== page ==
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List'ning to what unfhorn Apollo fings

To th'touch of golden wires, while Hebe brings
Immortal nectar to her kingly fire:


Then paffing through the spheres of watchful fire, 40
And mifly regions of wide air next under,
And hills of fnow and lofts of piled thunder,
May tell at length how green-ey'd Neptune raves,
In Heav'n's defiance mustering all his waves;
Then fing of fecret things that came to pass
When beldam Nature in her cradle was;
And last of kings and queens and heroes old,
Such as the wife Demodocus once told
In folemn fongs at king Alcinous feast,
While fad Ulyffes foul and all the rest
Are held with his melodious harmony
In willing chains and sweet captivity.
But fie, my wand'ring Muse, how thou doft ftray!
Expectance calls thee now another way,
Thou know'st it must be now thy only bent
To keep in compass of thy predicament:
Then quick about thy purpos'd business come,
That to the next I may refign my room.



Then Ens is reprefented as father of the Predicaments his ten fons, whereof the eldest food for Substance with his canons, which Ens, thus speaking, explains.


OOD luck befriend thee, Son; for at thy birth
The faery ladies danc'd upon the hearth;



Thy droufy nurse hath sworn she did them spy
Come tripping to the room where thou didft lie,
And sweetly singing round about thy bed
Strow all their bleffings on thy fleeping head.

She heard them give thee this, that thou shouldft ftill From eyes of mortals walk invisible:




Yet there is fomething that doth force my fear,
For once it was my difmal hap to hear
A Sibyl old, bow-bent with crooked age,
That far events full wifely could presage,
And in time's long and dark prospective glafs
Forefaw what future days should bring to pass;
Your fon, said she, (nor can you it prevent)
Shall fubject be to many an Accident.
O'er all his brethren he shall reign as king,
Yet every one shall make him underling,
And those that cannot live from him afunder
Ungratefully shall strive to keep him under,
In worth and excellence he fhall out-go them,
Yet being above them, he shall be below them; So
From others he shall stand in need of nothing,
Yet on his brothers fhall depend for clothing.
To find a foe it fhall not be his hap,
And peace shall lull him in her flow'ry lap;
Yet shall he live in strife, and at his door
Devouring war shall never cease to roar:
Yea it shall be his natural property
To harbour those that are at enmity.


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What pow'r, what force, what mighty spell, if not Your learned hands, can loose this Gordian knot? go The next Quantity and Quality Spake in profe, then Relation was call'd by his name.


IVERS arise; whether thou be the fon

Of utmoft Tweed, or Oofe, or gulphy Dun,
Or Trent, who like fome earth-born giant spreads
His thirty arms along th'indented meads,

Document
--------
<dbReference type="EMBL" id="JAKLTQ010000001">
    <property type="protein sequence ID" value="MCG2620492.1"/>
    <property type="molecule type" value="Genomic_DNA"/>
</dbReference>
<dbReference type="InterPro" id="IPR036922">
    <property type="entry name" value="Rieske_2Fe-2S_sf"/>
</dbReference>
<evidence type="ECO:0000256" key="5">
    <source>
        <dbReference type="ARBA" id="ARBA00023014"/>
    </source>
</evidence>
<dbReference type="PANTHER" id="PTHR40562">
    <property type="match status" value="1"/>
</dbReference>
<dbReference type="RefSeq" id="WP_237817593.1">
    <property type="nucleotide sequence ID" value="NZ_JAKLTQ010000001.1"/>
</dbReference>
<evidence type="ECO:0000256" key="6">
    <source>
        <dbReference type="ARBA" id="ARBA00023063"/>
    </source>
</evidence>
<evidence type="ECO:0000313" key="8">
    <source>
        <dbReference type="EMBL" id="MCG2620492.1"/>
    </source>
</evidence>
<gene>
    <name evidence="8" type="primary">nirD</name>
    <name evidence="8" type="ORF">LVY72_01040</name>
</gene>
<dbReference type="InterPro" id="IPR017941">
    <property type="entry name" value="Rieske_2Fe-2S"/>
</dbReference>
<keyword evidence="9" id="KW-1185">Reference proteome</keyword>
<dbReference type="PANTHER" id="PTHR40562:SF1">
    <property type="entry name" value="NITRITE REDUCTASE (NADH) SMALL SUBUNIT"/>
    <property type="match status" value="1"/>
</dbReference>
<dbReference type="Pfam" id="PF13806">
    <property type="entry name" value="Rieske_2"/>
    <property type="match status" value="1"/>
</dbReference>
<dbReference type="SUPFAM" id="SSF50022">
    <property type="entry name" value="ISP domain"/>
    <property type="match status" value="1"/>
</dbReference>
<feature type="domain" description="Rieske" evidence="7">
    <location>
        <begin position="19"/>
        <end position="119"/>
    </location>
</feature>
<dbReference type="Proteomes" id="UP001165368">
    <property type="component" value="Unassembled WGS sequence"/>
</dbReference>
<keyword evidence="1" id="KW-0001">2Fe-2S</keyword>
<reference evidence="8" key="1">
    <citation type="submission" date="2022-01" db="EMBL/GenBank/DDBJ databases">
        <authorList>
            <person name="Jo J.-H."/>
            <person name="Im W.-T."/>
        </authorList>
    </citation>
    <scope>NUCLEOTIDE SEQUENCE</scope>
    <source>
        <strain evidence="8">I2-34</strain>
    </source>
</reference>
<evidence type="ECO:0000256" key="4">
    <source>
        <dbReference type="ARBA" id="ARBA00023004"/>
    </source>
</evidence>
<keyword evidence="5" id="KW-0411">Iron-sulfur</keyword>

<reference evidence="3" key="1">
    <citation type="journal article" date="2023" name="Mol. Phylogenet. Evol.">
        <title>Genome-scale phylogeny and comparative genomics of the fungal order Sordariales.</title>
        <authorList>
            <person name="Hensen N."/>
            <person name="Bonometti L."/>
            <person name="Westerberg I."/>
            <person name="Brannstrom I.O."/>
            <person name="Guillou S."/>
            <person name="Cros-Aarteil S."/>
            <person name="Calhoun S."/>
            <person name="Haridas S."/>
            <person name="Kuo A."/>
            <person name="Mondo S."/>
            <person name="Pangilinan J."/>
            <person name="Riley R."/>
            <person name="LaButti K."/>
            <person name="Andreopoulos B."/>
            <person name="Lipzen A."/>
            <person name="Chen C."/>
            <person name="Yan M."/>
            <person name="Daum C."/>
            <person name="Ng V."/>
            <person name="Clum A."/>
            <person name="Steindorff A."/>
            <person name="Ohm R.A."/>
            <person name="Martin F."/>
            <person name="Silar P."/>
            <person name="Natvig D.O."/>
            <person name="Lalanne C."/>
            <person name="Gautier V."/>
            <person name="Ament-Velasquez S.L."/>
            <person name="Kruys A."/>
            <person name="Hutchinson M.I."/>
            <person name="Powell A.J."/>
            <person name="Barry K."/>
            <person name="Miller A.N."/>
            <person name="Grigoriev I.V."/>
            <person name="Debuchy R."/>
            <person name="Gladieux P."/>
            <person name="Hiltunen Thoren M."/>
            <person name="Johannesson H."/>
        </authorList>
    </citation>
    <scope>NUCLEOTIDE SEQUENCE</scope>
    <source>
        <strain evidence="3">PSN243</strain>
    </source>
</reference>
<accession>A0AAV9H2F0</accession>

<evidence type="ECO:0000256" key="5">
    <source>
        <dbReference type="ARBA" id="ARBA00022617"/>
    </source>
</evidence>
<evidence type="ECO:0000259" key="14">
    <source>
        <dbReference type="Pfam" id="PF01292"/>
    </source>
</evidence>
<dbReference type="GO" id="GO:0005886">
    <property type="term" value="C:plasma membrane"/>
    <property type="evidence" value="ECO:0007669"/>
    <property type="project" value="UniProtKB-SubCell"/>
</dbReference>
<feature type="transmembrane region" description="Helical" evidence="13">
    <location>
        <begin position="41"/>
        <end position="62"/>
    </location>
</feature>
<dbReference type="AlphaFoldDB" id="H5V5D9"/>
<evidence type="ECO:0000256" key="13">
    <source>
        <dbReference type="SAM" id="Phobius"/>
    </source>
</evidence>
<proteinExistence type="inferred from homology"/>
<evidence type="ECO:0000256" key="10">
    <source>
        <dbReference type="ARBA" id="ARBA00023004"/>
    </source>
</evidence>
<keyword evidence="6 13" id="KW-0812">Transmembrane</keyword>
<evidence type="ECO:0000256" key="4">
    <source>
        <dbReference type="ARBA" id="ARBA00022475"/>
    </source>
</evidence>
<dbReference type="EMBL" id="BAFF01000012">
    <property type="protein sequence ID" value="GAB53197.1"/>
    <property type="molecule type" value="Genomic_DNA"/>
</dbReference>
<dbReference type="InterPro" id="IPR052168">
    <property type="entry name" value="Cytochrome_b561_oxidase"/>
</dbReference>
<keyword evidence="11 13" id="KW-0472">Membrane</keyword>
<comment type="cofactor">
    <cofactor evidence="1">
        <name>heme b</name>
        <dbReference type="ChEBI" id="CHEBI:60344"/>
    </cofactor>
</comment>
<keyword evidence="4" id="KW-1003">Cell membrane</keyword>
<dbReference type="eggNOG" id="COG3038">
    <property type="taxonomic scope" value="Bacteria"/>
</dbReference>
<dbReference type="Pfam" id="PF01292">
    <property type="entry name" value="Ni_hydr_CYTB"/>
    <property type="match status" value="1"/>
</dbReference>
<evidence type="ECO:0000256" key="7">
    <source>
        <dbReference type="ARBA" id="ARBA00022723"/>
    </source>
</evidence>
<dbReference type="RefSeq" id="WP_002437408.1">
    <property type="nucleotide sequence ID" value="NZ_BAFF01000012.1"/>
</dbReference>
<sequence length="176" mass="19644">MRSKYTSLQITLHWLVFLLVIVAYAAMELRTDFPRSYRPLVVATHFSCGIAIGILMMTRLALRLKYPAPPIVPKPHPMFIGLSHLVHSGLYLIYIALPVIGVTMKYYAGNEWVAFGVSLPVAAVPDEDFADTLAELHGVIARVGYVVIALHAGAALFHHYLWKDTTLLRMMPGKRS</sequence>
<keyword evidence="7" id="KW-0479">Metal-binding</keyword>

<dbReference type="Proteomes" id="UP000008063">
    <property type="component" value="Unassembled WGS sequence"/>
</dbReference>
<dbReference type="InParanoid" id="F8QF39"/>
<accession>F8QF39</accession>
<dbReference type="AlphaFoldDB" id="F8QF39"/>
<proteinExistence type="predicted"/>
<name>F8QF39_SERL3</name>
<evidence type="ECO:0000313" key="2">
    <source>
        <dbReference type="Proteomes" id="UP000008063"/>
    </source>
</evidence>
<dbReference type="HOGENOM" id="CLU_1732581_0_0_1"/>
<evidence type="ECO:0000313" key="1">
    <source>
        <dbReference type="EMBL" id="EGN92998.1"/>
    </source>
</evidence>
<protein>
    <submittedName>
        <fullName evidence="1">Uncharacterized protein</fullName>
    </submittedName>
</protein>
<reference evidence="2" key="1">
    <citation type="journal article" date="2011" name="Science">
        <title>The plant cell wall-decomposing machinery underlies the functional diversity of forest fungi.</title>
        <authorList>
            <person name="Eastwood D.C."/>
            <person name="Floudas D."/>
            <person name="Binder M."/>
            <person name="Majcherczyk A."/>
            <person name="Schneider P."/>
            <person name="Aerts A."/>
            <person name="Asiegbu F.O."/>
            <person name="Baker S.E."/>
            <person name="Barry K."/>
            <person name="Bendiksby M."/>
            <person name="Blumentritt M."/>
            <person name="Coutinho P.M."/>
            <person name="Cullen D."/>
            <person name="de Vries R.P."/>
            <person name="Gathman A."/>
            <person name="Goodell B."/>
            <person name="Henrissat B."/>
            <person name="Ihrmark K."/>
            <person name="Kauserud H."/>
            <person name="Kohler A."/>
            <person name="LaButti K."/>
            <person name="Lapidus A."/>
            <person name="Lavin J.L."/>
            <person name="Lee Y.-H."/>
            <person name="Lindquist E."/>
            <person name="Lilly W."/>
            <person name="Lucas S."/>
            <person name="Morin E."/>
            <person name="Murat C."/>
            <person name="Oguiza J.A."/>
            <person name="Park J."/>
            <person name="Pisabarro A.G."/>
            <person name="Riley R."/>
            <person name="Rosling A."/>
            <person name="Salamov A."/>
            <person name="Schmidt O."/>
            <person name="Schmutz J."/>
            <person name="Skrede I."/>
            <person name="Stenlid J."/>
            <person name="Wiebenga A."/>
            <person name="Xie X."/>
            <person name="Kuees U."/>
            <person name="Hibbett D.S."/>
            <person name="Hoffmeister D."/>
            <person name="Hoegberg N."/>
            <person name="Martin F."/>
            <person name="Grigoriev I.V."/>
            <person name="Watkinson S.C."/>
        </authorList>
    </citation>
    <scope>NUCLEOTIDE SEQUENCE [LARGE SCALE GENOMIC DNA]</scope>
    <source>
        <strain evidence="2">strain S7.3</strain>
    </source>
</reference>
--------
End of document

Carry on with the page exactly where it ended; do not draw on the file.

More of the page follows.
Or fullen Mole that runneth underneath,
Or Severn swift, guilty of maidens' death,
Or rocky Avon, or of fedgy Lee,

Or coaly Tine, or ancient hallow'd Dee,
Or Humber loud that keeps the Scythian's name,
Or Medway smooth, or royal towred Thame.

(The reft was profe.)




On the Morning of CHRIST's NATIVITY.

Compos'd 1629.

HIS is the month, and this the happy morn,


Wherein the Son of Heav'n's eternal King,

Of wedded Maid, and Virgin Mother born,
Our great redemption from above did bring;
For fo the holy fages once did fing,

That he our deadly forfeit should release,
And with his Father work us a perpetual peace.


That glorious form, that light unsufferable,



And that far-beaming blaze of majesty,

Wherewith he wont at Heav'n's high council-table 10 To fit the midst of Trinal Unity,

He laid afide; and here with us to be,

Forlook the courts of everlafling day,

And chose with us a darksome house of mortal clay.

Say heav'nly Mufe, fhall not thy facred vein
Afford a present to the Infant God?

Haft thou no verse, no hymn, or solemn strain,
To welcome him to this his new abode,

Now while the Heav'n by the fun's team untrod,


Hath took no print of the approaching light, 20 And all the spangled host keep watch in squadrons IV.


See how from far upon the castern road
The ftar-led wifards hafte with odors sweet:
O run, prevent them with thy humble ode,
And lay it lowly at his blessed feet;
Have thou the honor firft, thy Lord to greet,
And join thy voice unto the Angel quire,
From out his fecret altar touch'd with hallow'd fire.



T was the winter wild,

I was the

While the Heav'n-born child

All meanly wrapt in the rude manger lies;




Nature in awe to him

Had dofft her gawdy trim,

With her great Master so to sympathize: It was no season then for her

To wanton with the fun her lufty paramour.

Only with speeches fair

She woo's the gentle air


To hide her guilty front with innocent fnow, And on her naked shame,

Pollute with finful blame,

The faintly veil of maiden white to throw, Confounded, that her Maker's eyes

Should look fo near upon her foul deformities.

But he her fears to cease,


Sent down the meek-ey'd Peace;




She crown'd with olive green, came foftly fliding

Down through the turning sphere

His ready harbinger,

With turtle wing the amorous clouds dividing, 50 And waving wide her myrtle wand,

She strikes an universal peace through sea and land.

No war, or battel's found


Was heard the world around:

The idle fpear and shield were high up hung;



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